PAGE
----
Financial Planning for New Physicians
Posted on: December 15, 2020
Financial Planning for New Physicians
Once you finish your residency and you are no longer a student, your entire financial situation changes. Suddenly, you’re left navigating a new financial situation that your medical training couldn’t prepare you for. Between managing your cash flow, billing for your services and collecting payment, paying off your student debt, and learning to invest and manage your taxes, there are a lot of new skills you’ll need to learn quickly as you adjust to your new reality as a physician.
The first few years after residency can often be categorized as paying off your debt, deferring gratification by maintaining a more frugal residency lifestyle and learning about all of the financial aspects of being a doctor that you weren’t taught in medical school in order to set yourself up for future financial gains.
According to the Faculties of Medicine in Canada (AMFC) the average medical school debt is roughly between $80,000 and $140,000. Over 13.6% of students graduate with over $200,000 of debt. Paying this off can be quite overwhelming and is often the first major financial goal of new physicians. During residency, even though you are making a salary, it is often significantly lower than the amount of debt that you may have. When you factor in living costs, simply servicing your debt and not borrowing more, unless necessary, is often the most you can do until you start earning more as a physician.
The first step to becoming debt free is to look at your various debts, including your line of credit, credit cards and other debt to get an overview of what you need to pay off first and which debts have the highest interest rates. It is usually advantageous for you to consolidate your debt in the facility with the lowest cost interest rate, which is usually your line of credit, if you still have space.
Professional Line of Credit:
Once you graduate from residency, most medical student lines of credit are converted to Professional Lines of Credit where you are required to make payments of interest and principal. With the big 5 banks in Canada, you should aim for an interest rate similar to your Medical Student Line of Credit of Prime: 0.25%.
One of the big benefits of a Line of Credit is that the debt can be repaid at any time. By repaying the debt you are giving yourself room to pay for any unanticipated costs.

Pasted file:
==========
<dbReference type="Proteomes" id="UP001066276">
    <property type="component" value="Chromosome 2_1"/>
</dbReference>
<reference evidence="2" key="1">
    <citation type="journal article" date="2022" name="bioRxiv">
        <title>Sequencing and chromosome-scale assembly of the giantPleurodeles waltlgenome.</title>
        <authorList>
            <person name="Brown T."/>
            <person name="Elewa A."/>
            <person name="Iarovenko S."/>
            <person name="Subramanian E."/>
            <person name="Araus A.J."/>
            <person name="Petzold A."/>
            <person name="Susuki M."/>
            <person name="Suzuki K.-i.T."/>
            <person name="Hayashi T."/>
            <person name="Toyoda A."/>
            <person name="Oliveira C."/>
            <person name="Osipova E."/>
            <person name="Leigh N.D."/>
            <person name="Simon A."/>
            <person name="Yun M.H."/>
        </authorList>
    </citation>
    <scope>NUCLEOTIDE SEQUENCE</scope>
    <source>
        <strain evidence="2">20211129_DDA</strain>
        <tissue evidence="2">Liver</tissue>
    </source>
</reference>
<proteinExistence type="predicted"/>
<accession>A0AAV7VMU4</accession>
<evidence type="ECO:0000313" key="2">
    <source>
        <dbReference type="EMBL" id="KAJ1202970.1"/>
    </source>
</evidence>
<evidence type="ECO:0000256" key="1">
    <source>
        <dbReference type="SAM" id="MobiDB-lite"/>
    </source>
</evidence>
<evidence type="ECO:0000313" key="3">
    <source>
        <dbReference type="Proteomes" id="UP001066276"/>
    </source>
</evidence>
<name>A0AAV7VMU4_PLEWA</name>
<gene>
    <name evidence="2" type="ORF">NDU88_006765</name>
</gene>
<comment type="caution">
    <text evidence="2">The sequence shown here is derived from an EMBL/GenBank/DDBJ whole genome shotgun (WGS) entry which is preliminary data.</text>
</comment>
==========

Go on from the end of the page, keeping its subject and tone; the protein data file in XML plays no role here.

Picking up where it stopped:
Investing vs Debt Repayment
One of the most difficult decisions for a new physician is the debate between investing vs. debt repayment. Early in your career, it can be beneficial to take advantage of registered investment accounts like an RRSP and a TFSA before you incorporate. An RRSP can be beneficial as you are able to withdraw $35,000 tax free from it with the First Time Home Buyer Purchase Plan while reducing your personal taxes. A Tax-Free Savings Account (TFSA) is extremely beneficial as you are able to shelter investments from taxes, which is beneficial for long term investment growth and can also be accessed for shorter and medium term goals, such as buying a house. As well, you are able to recontribute any funds that are withdrawn from the TFSA.
Initially, you may want to focus on paying down your Line of Credit until it reaches a manageable payment before you decide to start investing.
Once you start developing excess funds in your savings account, after accounting for lifestyle expenses, taxes and your debt repayment plan, it is time to start putting those funds to work in investment accounts.
Buying a House
One of the biggest goals of a new physician is to save to purchase a house. In the GTA, it is common for most “starter” houses to be close to $1 million dollars, which can require a down payment of at least $200,000. Between managing your debt repayment and saving for a house, it often makes sense to push this goal back slightly until you have built up some savings in your RRSP and TFSA.
Additionally, it is important that you only consider putting down roots and purchasing a house if you have a stable position and are in a place you’re expecting to stay for a at least five years. Between real estate selling commissions, land transfer taxes, and annual property taxes, purchasing a house with short-term plans to live there may set you back unless your property appreciates greatly in those first few years. If you’re not planning to stay where you are for long, you may be better off renting, paying off your medical student debt and investing the additional income for a house in the future in a location you will live more permanently.
Income and Expenses
One of the biggest changes from residency to being a “full” physician is that your income structure completely changes. In residency, you were employed by your University’s Post Graduate Medical Education department, received a bi-weekly paycheck and had medical and dental benefits. A regular paycheck makes financial planning extremely easy and allows you to automate any payments and have confidence in your finances.
As a physician, your income becomes much more irregular, even with full time positions. With a fee-for-service model, your income will fluctuate based upon your activity level and you’re often only paid once per month. When you include call stipends and other stipend work, you may only be paid quarterly, further increasing the volatility of your income.
Additionally, your annual dues for CMPA, regulatory college dues and annual membership premiums will increase significantly, which need to be budgeted for.